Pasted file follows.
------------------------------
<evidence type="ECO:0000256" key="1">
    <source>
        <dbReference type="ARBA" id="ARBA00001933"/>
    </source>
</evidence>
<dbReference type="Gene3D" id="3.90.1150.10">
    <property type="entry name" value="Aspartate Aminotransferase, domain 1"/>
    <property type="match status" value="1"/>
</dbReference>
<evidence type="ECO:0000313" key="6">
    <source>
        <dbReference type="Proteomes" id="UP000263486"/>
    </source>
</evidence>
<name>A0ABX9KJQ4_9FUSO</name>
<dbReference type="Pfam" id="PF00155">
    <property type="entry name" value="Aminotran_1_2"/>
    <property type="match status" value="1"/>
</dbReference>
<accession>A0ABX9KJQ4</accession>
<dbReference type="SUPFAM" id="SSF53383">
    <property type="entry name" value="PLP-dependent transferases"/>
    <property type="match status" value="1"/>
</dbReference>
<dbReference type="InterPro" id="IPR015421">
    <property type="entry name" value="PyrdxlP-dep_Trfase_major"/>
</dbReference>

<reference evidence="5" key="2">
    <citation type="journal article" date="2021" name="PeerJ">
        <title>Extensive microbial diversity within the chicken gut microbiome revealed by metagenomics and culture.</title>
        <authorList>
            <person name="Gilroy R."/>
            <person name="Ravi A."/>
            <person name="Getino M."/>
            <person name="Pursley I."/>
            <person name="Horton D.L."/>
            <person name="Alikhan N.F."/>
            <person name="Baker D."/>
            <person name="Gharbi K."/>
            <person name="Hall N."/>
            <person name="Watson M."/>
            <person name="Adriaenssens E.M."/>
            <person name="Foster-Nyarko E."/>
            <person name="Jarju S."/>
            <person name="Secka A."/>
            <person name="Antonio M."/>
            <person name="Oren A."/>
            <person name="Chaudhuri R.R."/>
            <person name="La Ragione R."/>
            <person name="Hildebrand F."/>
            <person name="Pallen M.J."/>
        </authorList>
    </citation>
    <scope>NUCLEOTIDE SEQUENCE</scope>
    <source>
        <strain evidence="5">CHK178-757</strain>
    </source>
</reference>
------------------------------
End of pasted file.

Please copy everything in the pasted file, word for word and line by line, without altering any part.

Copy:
<evidence type="ECO:0000256" key="1">
    <source>
        <dbReference type="ARBA" id="ARBA00001933"/>
    </source>
</evidence>
<dbReference type="Gene3D" id="3.90.1150.10">
    <property type="entry name" value="Aspartate Aminotransferase, domain 1"/>
    <property type="match status" value="1"/>
</dbReference>
<evidence type="ECO:0000313" key="6">
    <source>
        <dbReference type="Proteomes" id="UP000263486"/>
    </source>
</evidence>
<name>A0ABX9KJQ4_9FUSO</name>
<dbReference type="Pfam" id="PF00155">
    <property type="entry name" value="Aminotran_1_2"/>
    <property type="match status" value="1"/>
</dbReference>
<accession>A0ABX9KJQ4</accession>
<dbReference type="SUPFAM" id="SSF53383">
    <property type="entry name" value="PLP-dependent transferases"/>
    <property type="match status" value="1"/>
</dbReference>
<dbReference type="InterPro" id="IPR015421">
    <property type="entry name" value="PyrdxlP-dep_Trfase_major"/>
</dbReference>

<reference evidence="5" key="2">
    <citation type="journal article" date="2021" name="PeerJ">
        <title>Extensive microbial diversity within the chicken gut microbiome revealed by metagenomics and culture.</title>
        <authorList>
            <person name="Gilroy R."/>
            <person name="Ravi A."/>
            <person name="Getino M."/>
            <person name="Pursley I."/>
            <person name="Horton D.L."/>
            <person name="Alikhan N.F."/>
            <person name="Baker D."/>
            <person name="Gharbi K."/>
            <person name="Hall N."/>
            <person name="Watson M."/>
            <person name="Adriaenssens E.M."/>
            <person name="Foster-Nyarko E."/>
            <person name="Jarju S."/>
            <person name="Secka A."/>
            <person name="Antonio M."/>
            <person name="Oren A."/>
            <person name="Chaudhuri R.R."/>
            <person name="La Ragione R."/>
            <person name="Hildebrand F."/>
            <person name="Pallen M.J."/>
        </authorList>
    </citation>
    <scope>NUCLEOTIDE SEQUENCE</scope>
    <source>
        <strain evidence="5">CHK178-757</strain>
    </source>
</reference>